This article mentions a test you can buy to determine how much gluten is left in fermented bread. Something to look into. The article below is a little friendlier to read and cover the what's known pretty well. In yet another article mention was made that the 1950's was when bread which used to undergo a long ferment was replaced by bread produced in a few hours. I'll look into that later...
Sourdough and Gluten II
Last weekend, I wrote a post about the capacity of sourdough fermentation to remove all significant traces of gluten contamination from gluten-free bread. I asked if any readers had seen studies exploring whether sourdough fermentation might also reduce gluten in bread made from gluten grains, like wheat.
Reader Max sent me a link to this study, suggesting it looked promising. He was right; it’s fascinating.
The team of scientists created a sourdough fermented bread using 30% wheat flour, and 70% flour made from grains determined to be safe for people with celiac disease (oat, millet, buckwheat). They fermented the wheat-containing portion of the dough for 24 hours, using select strains of lactobacillus that are especially good at breaking down gluten. After 24 hours, they added more non-wheat flour, fermented it for another two hours, and baked it. As a control, they made a second dough with the same ratio of flours, using yeast as a rising agent.
The result: tested on 17 celiac patients, 13 had no reaction to the sourdough fermented bread that included 30% wheat flour. The other four apparently had no reaction to either the sourdough bread or the yeast-risen bread (which confused me).
This team produced a wheat-containing bread that people with gluten intolerance could eat. This is striking. Currently, those with celiac disease and other serious gluten intolerance must avoid all gluten-containing products. While there are other reasons to reduce or avoid eating significant amount of grains, the ability to treat gluten grains in a way that those with gluten intolerance could tolerate is remarkable. The phrase “have your cake and eat it too” comes to mind. Best, the method used is based on an ancient, traditional practice.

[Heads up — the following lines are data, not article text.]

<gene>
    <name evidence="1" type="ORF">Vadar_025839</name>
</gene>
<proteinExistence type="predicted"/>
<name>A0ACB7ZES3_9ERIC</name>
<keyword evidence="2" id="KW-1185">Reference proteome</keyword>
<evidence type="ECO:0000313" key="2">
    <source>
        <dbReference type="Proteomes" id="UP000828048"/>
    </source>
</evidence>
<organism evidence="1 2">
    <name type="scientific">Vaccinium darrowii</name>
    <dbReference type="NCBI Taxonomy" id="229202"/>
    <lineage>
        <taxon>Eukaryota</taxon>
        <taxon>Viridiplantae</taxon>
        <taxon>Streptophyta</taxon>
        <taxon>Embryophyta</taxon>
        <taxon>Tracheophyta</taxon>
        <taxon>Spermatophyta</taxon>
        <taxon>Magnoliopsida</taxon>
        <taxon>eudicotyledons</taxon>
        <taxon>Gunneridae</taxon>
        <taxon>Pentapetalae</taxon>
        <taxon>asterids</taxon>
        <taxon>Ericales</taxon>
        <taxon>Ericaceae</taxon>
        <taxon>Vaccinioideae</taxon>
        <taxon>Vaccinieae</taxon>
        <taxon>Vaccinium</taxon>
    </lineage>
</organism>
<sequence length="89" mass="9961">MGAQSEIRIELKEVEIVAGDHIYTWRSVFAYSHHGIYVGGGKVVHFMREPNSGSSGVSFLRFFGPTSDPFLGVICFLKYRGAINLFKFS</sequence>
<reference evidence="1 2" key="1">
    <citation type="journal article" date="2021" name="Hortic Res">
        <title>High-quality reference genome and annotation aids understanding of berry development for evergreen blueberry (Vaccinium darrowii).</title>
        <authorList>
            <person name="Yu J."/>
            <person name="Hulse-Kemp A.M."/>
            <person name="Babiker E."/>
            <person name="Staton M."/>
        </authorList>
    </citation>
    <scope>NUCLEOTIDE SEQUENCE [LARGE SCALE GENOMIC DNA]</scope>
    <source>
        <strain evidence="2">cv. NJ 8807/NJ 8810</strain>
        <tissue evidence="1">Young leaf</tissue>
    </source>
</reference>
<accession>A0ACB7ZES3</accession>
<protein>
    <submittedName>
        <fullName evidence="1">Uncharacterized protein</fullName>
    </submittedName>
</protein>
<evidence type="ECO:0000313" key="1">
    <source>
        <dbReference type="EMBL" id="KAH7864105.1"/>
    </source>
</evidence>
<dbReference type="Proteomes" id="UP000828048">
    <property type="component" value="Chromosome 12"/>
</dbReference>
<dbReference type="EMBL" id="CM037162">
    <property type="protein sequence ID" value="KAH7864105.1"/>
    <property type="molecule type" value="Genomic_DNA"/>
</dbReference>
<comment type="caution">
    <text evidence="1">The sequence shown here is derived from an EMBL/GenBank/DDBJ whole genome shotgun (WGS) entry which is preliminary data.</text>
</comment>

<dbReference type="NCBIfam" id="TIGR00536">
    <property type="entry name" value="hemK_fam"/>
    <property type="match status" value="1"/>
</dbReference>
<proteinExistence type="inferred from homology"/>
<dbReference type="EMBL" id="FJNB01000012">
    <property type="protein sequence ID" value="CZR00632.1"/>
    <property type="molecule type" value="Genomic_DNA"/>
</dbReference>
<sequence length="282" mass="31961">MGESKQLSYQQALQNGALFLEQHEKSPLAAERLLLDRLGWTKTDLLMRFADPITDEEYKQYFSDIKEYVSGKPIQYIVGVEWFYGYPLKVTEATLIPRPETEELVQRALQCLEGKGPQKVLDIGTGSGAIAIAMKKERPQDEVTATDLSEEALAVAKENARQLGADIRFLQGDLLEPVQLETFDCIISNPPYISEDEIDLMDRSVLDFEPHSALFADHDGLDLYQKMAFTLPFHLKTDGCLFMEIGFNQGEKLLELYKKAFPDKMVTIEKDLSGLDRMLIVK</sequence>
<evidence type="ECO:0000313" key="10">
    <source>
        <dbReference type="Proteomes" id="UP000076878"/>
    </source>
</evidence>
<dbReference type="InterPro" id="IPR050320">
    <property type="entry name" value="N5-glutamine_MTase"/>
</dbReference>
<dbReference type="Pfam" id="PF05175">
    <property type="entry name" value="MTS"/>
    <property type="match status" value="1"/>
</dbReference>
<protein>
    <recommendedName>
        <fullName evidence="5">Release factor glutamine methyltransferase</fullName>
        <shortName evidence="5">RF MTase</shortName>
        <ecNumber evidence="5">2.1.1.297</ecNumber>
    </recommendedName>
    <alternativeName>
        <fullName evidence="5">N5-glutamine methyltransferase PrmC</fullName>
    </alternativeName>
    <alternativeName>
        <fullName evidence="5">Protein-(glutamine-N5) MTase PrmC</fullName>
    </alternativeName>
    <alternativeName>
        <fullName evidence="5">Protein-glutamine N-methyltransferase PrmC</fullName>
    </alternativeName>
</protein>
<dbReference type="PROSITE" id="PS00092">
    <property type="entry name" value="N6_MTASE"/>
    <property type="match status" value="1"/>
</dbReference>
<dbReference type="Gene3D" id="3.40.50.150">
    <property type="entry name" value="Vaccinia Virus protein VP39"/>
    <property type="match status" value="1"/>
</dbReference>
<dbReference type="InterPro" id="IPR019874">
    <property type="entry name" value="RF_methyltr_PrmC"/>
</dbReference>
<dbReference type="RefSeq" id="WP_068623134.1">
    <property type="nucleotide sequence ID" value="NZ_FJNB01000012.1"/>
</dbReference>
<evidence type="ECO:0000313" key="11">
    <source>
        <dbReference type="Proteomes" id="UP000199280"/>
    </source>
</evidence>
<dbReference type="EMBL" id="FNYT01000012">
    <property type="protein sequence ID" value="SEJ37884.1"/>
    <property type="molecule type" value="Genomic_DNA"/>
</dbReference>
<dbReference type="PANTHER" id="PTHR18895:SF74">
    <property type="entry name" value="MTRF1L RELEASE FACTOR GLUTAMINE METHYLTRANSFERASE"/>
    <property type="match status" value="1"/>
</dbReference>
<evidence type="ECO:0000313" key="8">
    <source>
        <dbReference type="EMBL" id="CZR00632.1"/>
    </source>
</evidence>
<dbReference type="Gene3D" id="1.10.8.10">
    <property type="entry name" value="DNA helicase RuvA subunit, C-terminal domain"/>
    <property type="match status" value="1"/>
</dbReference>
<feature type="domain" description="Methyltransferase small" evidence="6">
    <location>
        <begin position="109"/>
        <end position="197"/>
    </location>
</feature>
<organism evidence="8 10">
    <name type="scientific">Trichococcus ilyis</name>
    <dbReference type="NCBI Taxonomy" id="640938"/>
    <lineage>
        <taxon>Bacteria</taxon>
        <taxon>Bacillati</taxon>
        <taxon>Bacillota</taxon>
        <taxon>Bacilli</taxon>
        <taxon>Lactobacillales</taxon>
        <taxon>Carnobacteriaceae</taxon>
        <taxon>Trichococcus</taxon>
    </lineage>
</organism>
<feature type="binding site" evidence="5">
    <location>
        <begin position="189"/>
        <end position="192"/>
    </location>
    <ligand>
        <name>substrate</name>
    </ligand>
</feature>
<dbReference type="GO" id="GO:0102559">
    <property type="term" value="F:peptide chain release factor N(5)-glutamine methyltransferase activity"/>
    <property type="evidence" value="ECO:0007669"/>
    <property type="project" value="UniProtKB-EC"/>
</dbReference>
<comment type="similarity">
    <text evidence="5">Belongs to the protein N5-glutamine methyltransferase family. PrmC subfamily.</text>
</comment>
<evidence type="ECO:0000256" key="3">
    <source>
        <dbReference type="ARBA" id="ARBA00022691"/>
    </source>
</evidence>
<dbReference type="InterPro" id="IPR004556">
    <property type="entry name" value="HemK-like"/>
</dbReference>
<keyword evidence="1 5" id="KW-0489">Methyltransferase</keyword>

This wasn’t the team’s only study on the sourdough fermentation and gluten. The 30% wheat study was a follow-up to the team’s previous study where, mimicking the typical process used for a wheat bread in Italy, they’d looked at gluten reduction in a 100% wheat bread that fermented four to eight hours. This process reduced the gluten, but did not eliminate it.
A few years after the success of the 30% wheat study, the team decided to approach the 100% wheat bread idea again with another study. This time, they fermented the bread for 24 hours. They also introduced three new variables. The 30% wheat study had a particular mix of lactobacilli; this study used that mix again, and called it S1. Then, they introduced another group of six strains of Lactobacilli sanfranceiscensis (yes, the kind original to San Francisco sourdough) which are particularly good at breaking down the relevant peptides. This was designated S2. On top of that, they experimented with fungal protease enzymes, from two different kinds of Aspergilllus. One, from A. oryzae is traditionally used to ferment miso in Japan. They called this E1. The second was from A. niger (E2). They baked sourdough fermented bread using a combination of these four variables. They analyzed gluten content of bread made six different ways:
-A yeast-risen control dough
-Sourdough made with S1
-Sourdough made with S2
-Sourdough made with S2 and E1
-Sourdough made with S2 and E2
-Sourdough made with S2, E1 and E2.